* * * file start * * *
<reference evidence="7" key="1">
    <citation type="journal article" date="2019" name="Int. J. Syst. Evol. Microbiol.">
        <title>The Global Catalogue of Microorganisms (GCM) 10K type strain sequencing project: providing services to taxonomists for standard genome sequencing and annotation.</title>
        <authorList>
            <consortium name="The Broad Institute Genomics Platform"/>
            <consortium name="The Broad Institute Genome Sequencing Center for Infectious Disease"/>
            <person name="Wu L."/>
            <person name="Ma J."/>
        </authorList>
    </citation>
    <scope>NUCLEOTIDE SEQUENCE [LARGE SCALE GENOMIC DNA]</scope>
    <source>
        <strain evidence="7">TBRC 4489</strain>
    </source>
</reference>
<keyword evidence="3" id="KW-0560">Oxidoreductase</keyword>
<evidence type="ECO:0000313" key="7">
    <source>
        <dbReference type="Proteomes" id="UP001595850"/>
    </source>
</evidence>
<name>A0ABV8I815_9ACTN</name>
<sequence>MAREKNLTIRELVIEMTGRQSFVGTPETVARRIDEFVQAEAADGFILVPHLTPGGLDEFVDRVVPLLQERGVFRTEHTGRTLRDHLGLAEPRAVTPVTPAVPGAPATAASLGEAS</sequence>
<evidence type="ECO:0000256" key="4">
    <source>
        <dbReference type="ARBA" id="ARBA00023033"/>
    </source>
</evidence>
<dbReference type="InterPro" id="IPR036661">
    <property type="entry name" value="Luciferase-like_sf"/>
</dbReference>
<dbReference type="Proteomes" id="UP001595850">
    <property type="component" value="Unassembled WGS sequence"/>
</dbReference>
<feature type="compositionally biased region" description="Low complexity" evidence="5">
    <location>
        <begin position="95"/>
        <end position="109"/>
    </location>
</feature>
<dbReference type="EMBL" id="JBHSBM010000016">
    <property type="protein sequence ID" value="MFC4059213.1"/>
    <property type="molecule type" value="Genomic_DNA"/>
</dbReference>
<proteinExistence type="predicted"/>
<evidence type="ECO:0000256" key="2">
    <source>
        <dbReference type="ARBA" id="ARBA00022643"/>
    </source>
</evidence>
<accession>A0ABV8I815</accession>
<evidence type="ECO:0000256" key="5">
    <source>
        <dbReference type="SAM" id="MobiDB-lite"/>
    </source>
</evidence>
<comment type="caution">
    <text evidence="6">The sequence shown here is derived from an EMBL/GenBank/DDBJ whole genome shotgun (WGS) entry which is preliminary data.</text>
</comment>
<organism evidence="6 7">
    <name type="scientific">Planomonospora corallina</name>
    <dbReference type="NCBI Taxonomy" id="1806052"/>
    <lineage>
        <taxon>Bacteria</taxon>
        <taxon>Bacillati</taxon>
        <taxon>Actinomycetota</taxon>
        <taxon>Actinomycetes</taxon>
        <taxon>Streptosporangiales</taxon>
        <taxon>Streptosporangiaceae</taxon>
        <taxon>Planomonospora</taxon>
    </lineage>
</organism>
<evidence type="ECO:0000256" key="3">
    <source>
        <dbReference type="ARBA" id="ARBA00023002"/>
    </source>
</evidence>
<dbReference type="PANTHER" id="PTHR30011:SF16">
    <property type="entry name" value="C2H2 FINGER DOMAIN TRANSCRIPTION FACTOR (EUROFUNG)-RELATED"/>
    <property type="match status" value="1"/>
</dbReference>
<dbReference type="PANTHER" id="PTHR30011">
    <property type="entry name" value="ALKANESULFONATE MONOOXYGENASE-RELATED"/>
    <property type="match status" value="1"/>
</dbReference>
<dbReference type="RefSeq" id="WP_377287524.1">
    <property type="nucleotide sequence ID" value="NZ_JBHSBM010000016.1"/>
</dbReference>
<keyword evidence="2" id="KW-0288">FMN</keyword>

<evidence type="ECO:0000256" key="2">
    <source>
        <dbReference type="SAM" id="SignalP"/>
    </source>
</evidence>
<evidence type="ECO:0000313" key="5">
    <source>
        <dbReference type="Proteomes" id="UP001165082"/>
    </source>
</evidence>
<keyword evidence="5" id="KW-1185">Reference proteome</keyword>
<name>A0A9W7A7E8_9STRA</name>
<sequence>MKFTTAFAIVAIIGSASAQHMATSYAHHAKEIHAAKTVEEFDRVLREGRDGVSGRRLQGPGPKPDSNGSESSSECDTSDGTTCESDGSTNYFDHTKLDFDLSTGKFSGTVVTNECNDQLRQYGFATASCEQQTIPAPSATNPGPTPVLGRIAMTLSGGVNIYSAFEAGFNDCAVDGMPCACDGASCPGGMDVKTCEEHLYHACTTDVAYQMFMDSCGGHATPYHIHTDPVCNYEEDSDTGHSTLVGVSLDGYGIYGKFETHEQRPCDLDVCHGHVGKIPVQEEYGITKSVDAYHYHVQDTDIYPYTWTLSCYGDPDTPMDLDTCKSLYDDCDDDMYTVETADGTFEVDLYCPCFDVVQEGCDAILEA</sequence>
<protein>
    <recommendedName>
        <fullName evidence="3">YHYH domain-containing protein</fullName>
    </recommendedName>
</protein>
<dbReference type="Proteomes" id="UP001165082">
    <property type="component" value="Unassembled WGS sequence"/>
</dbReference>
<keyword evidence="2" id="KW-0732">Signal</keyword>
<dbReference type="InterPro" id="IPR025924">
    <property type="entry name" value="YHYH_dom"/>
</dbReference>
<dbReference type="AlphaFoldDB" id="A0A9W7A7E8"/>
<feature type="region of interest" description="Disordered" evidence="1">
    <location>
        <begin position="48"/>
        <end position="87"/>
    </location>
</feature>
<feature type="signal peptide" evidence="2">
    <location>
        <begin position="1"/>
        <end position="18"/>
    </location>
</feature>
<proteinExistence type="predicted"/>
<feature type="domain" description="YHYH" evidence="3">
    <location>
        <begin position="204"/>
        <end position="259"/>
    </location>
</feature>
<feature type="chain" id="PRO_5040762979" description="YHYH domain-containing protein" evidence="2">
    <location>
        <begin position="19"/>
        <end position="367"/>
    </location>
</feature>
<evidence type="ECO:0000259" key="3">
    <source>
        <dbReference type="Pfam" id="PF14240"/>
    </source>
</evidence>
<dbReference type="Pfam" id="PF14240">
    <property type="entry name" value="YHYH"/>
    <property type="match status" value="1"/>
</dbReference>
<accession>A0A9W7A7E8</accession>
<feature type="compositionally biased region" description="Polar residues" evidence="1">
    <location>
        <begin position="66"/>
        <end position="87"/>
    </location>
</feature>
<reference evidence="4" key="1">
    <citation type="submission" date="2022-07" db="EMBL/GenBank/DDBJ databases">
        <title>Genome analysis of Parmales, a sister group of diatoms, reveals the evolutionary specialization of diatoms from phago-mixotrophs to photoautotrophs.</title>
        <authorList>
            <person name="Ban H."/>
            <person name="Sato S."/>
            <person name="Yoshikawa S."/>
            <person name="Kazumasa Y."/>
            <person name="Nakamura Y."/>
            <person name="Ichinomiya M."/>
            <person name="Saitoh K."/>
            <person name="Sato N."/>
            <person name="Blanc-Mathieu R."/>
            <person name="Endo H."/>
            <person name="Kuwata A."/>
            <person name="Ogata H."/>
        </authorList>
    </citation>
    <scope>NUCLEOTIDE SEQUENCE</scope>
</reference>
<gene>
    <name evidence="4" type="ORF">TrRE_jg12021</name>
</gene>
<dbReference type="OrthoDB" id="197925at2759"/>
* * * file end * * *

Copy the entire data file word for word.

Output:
<reference evidence="7" key="1">
    <citation type="journal article" date="2019" name="Int. J. Syst. Evol. Microbiol.">
        <title>The Global Catalogue of Microorganisms (GCM) 10K type strain sequencing project: providing services to taxonomists for standard genome sequencing and annotation.</title>
        <authorList>
            <consortium name="The Broad Institute Genomics Platform"/>
            <consortium name="The Broad Institute Genome Sequencing Center for Infectious Disease"/>
            <person name="Wu L."/>
            <person name="Ma J."/>
        </authorList>
    </citation>
    <scope>NUCLEOTIDE SEQUENCE [LARGE SCALE GENOMIC DNA]</scope>
    <source>
        <strain evidence="7">TBRC 4489</strain>
    </source>
</reference>
<keyword evidence="3" id="KW-0560">Oxidoreductase</keyword>
<evidence type="ECO:0000313" key="7">
    <source>
        <dbReference type="Proteomes" id="UP001595850"/>
    </source>
</evidence>
<name>A0ABV8I815_9ACTN</name>
<sequence>MAREKNLTIRELVIEMTGRQSFVGTPETVARRIDEFVQAEAADGFILVPHLTPGGLDEFVDRVVPLLQERGVFRTEHTGRTLRDHLGLAEPRAVTPVTPAVPGAPATAASLGEAS</sequence>
<evidence type="ECO:0000256" key="4">
    <source>
        <dbReference type="ARBA" id="ARBA00023033"/>
    </source>
</evidence>
<dbReference type="InterPro" id="IPR036661">
    <property type="entry name" value="Luciferase-like_sf"/>
</dbReference>
<dbReference type="Proteomes" id="UP001595850">
    <property type="component" value="Unassembled WGS sequence"/>
</dbReference>
<feature type="compositionally biased region" description="Low complexity" evidence="5">
    <location>
        <begin position="95"/>
        <end position="109"/>
    </location>
</feature>
<dbReference type="EMBL" id="JBHSBM010000016">
    <property type="protein sequence ID" value="MFC4059213.1"/>
    <property type="molecule type" value="Genomic_DNA"/>
</dbReference>
<proteinExistence type="predicted"/>
<evidence type="ECO:0000256" key="2">
    <source>
        <dbReference type="ARBA" id="ARBA00022643"/>
    </source>
</evidence>
<accession>A0ABV8I815</accession>
<evidence type="ECO:0000256" key="5">
    <source>
        <dbReference type="SAM" id="MobiDB-lite"/>
    </source>
</evidence>
<comment type="caution">
    <text evidence="6">The sequence shown here is derived from an EMBL/GenBank/DDBJ whole genome shotgun (WGS) entry which is preliminary data.</text>
</comment>
<organism evidence="6 7">
    <name type="scientific">Planomonospora corallina</name>
    <dbReference type="NCBI Taxonomy" id="1806052"/>
    <lineage>
        <taxon>Bacteria</taxon>
        <taxon>Bacillati</taxon>
        <taxon>Actinomycetota</taxon>
        <taxon>Actinomycetes</taxon>
        <taxon>Streptosporangiales</taxon>
        <taxon>Streptosporangiaceae</taxon>
        <taxon>Planomonospora</taxon>
    </lineage>
</organism>
<evidence type="ECO:0000256" key="3">
    <source>
        <dbReference type="ARBA" id="ARBA00023002"/>
    </source>
</evidence>
<dbReference type="PANTHER" id="PTHR30011:SF16">
    <property type="entry name" value="C2H2 FINGER DOMAIN TRANSCRIPTION FACTOR (EUROFUNG)-RELATED"/>
    <property type="match status" value="1"/>
</dbReference>
<dbReference type="PANTHER" id="PTHR30011">
    <property type="entry name" value="ALKANESULFONATE MONOOXYGENASE-RELATED"/>
    <property type="match status" value="1"/>
</dbReference>
<dbReference type="RefSeq" id="WP_377287524.1">
    <property type="nucleotide sequence ID" value="NZ_JBHSBM010000016.1"/>
</dbReference>
<keyword evidence="2" id="KW-0288">FMN</keyword>

<evidence type="ECO:0000256" key="2">
    <source>
        <dbReference type="SAM" id="SignalP"/>
    </source>
</evidence>
<evidence type="ECO:0000313" key="5">
    <source>
        <dbReference type="Proteomes" id="UP001165082"/>
    </source>
</evidence>
<keyword evidence="5" id="KW-1185">Reference proteome</keyword>
<name>A0A9W7A7E8_9STRA</name>
<sequence>MKFTTAFAIVAIIGSASAQHMATSYAHHAKEIHAAKTVEEFDRVLREGRDGVSGRRLQGPGPKPDSNGSESSSECDTSDGTTCESDGSTNYFDHTKLDFDLSTGKFSGTVVTNECNDQLRQYGFATASCEQQTIPAPSATNPGPTPVLGRIAMTLSGGVNIYSAFEAGFNDCAVDGMPCACDGASCPGGMDVKTCEEHLYHACTTDVAYQMFMDSCGGHATPYHIHTDPVCNYEEDSDTGHSTLVGVSLDGYGIYGKFETHEQRPCDLDVCHGHVGKIPVQEEYGITKSVDAYHYHVQDTDIYPYTWTLSCYGDPDTPMDLDTCKSLYDDCDDDMYTVETADGTFEVDLYCPCFDVVQEGCDAILEA</sequence>
<protein>
    <recommendedName>
        <fullName evidence="3">YHYH domain-containing protein</fullName>
    </recommendedName>
</protein>
<dbReference type="Proteomes" id="UP001165082">
    <property type="component" value="Unassembled WGS sequence"/>
</dbReference>
<keyword evidence="2" id="KW-0732">Signal</keyword>
<dbReference type="InterPro" id="IPR025924">
    <property type="entry name" value="YHYH_dom"/>
</dbReference>
<dbReference type="AlphaFoldDB" id="A0A9W7A7E8"/>
<feature type="region of interest" description="Disordered" evidence="1">
    <location>
        <begin position="48"/>
        <end position="87"/>
    </location>
</feature>
<feature type="signal peptide" evidence="2">
    <location>
        <begin position="1"/>
        <end position="18"/>
    </location>
</feature>
<proteinExistence type="predicted"/>
<feature type="domain" description="YHYH" evidence="3">
    <location>
        <begin position="204"/>
        <end position="259"/>
    </location>
</feature>
<feature type="chain" id="PRO_5040762979" description="YHYH domain-containing protein" evidence="2">
    <location>
        <begin position="19"/>
        <end position="367"/>
    </location>
</feature>
<evidence type="ECO:0000259" key="3">
    <source>
        <dbReference type="Pfam" id="PF14240"/>
    </source>
</evidence>
<dbReference type="Pfam" id="PF14240">
    <property type="entry name" value="YHYH"/>
    <property type="match status" value="1"/>
</dbReference>
<accession>A0A9W7A7E8</accession>
<feature type="compositionally biased region" description="Polar residues" evidence="1">
    <location>
        <begin position="66"/>
        <end position="87"/>
    </location>
</feature>
<reference evidence="4" key="1">
    <citation type="submission" date="2022-07" db="EMBL/GenBank/DDBJ databases">
        <title>Genome analysis of Parmales, a sister group of diatoms, reveals the evolutionary specialization of diatoms from phago-mixotrophs to photoautotrophs.</title>
        <authorList>
            <person name="Ban H."/>
            <person name="Sato S."/>
            <person name="Yoshikawa S."/>
            <person name="Kazumasa Y."/>
            <person name="Nakamura Y."/>
            <person name="Ichinomiya M."/>
            <person name="Saitoh K."/>
            <person name="Sato N."/>
            <person name="Blanc-Mathieu R."/>
            <person name="Endo H."/>
            <person name="Kuwata A."/>
            <person name="Ogata H."/>
        </authorList>
    </citation>
    <scope>NUCLEOTIDE SEQUENCE</scope>
</reference>
<gene>
    <name evidence="4" type="ORF">TrRE_jg12021</name>
</gene>
<dbReference type="OrthoDB" id="197925at2759"/>